What Google needs to do to keep us riding the Wave


You probably don't know this, since it was kept on the down-low, but Google sent out a bunch of invites to its new Google Wave product this week. I'm being sarcastic of course; unless you were in Bora Bora on vacation this week you couldn't have missed all the fuss. Even though 100,000 invites were sent out, people were clamoring for more, and there were reports of invites being sold on eBay. Clearly in the tech community at least, there's huge interest in this new product.

I was one of the lucky 100,000, getting an invite late Tuesday night. So are you ready for my review? Well you're going to be disappointed, because I don't have one yet. Why? Because no one else in my contacts list got an invite, and Google Wave is kind of pointless if the people you communicate with aren't using it.

I think this is going to be a huge challenge for Google. When Gmail first hit its early beta stage (and technically Google Wave isn't in beta, it's in a Preview phase) there was a lot of demand, and the lucky few who first got in could immediately start using it, sending gloating emails to all their friends telling them how cool Gmail was, getting emails back...just, you know, using the system as intended. When Google Apps launched, programmers could grab the local server and the SDK and immediately start coding. But with Wave, until a friend is in the system too, you're just waving into the wind.

I don't have a review because I don't feel like I can review a product or service until I've genuinely used it. I'm sure I could go on Twitter and find someone else who got an invite and we could exchange contact information and just play around with the features, but that's not really using the service, is it? As an early invitee, I was given the opportunity to send eight invites to friends, which I immediately did, but thus far none of them have gotten invites (Google was upfront about the fact that it could take a while before they'd get to my list of invitees).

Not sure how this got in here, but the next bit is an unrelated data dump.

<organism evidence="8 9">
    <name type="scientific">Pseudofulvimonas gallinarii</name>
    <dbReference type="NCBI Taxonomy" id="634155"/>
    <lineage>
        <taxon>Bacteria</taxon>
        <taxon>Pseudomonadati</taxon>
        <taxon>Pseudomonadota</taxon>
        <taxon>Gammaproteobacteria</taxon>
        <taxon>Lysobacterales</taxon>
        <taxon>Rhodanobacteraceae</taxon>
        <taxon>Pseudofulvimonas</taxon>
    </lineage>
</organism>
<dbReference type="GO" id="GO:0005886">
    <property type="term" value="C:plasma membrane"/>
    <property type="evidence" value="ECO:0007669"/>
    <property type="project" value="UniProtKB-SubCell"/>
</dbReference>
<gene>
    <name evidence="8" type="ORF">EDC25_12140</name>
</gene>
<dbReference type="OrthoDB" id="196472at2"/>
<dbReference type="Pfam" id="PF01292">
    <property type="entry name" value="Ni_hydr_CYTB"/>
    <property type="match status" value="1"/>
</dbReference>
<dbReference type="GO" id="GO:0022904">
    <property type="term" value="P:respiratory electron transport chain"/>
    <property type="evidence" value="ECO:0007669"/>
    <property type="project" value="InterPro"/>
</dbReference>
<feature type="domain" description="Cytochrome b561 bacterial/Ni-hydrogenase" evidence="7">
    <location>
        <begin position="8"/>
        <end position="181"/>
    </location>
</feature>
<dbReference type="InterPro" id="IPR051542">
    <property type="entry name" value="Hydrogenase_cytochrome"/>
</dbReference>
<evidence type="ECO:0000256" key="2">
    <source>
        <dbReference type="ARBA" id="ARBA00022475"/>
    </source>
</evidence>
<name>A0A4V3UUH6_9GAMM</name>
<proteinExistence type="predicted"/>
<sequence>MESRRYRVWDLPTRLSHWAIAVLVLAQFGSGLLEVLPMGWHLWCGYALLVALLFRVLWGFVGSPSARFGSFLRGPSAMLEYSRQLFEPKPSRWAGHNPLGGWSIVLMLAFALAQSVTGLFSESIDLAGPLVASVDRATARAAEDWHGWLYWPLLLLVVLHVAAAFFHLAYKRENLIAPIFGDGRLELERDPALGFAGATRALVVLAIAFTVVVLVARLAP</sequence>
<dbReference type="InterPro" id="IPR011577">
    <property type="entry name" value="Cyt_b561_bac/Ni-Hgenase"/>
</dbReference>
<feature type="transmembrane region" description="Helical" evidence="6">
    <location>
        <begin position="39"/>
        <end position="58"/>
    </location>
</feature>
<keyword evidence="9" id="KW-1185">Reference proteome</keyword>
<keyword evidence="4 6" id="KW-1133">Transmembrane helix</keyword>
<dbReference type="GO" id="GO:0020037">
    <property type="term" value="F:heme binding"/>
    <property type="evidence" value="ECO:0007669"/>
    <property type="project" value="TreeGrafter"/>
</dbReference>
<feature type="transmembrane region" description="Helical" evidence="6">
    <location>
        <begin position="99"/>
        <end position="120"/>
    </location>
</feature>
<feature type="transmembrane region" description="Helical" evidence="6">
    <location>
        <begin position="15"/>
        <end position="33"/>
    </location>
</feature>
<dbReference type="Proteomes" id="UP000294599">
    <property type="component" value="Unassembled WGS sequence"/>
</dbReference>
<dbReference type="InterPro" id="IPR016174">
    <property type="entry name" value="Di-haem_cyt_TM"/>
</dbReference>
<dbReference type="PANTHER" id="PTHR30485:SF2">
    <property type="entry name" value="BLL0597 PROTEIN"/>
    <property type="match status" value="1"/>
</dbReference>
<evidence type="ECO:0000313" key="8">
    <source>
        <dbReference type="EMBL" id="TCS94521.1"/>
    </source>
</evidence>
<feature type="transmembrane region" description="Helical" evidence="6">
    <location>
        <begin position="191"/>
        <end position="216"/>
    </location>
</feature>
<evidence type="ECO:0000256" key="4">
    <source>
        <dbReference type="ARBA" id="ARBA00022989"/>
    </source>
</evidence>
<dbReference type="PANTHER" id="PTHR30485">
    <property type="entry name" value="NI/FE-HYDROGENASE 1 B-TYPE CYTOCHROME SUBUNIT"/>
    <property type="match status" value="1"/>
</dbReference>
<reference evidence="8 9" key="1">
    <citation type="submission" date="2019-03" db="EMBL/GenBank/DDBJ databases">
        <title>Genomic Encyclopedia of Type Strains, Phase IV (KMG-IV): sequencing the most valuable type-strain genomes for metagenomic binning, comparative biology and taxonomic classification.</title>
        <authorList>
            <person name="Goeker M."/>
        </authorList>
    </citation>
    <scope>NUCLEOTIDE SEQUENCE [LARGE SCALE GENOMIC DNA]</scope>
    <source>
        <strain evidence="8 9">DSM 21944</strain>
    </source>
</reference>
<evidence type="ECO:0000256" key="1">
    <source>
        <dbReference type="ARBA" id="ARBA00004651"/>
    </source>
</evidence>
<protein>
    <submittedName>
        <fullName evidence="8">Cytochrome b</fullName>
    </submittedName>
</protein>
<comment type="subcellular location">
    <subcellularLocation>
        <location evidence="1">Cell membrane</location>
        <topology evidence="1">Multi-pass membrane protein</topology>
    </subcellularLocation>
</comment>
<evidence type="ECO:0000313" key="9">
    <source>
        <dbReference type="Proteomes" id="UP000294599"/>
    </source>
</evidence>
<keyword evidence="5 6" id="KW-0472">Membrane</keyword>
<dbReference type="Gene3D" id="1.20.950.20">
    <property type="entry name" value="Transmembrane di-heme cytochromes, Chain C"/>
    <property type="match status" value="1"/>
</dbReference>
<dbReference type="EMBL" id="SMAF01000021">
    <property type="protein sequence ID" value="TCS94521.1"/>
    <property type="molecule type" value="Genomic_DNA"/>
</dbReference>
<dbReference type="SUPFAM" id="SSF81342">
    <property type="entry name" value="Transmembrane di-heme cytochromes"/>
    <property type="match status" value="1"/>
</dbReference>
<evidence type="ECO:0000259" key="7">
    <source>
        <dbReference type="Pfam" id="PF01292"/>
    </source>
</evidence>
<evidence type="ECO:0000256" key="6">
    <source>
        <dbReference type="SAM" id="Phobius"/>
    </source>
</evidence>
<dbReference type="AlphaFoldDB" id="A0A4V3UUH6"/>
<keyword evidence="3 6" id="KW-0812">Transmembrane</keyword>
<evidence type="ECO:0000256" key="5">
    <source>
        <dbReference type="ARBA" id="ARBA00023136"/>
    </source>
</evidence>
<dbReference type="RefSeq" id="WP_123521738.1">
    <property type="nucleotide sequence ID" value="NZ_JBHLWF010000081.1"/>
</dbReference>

I'm excited by what I've seen, which I'd personally describe as a cross between a multi-user Tumblr blog and a mailing list. You start a wave, invite friends into it, then everyone can easily add (or edit) text, images or video to it as they see fit. Other wave users can see these edits in real time, which should make collaborative 'wave-blogging' pretty interesting. All this is hypothetical because, again, I haven't shared a wave with anyone yet.

Just to be clear, I'm not faulting Google for rolling out invites slowly; the service is still pretty wobbly from all that I've read and I'm sure they're collecting great data from the folks using Wave now. More invites will go out soon enough and we'll all start connecting dots and start waving, at least in theory.

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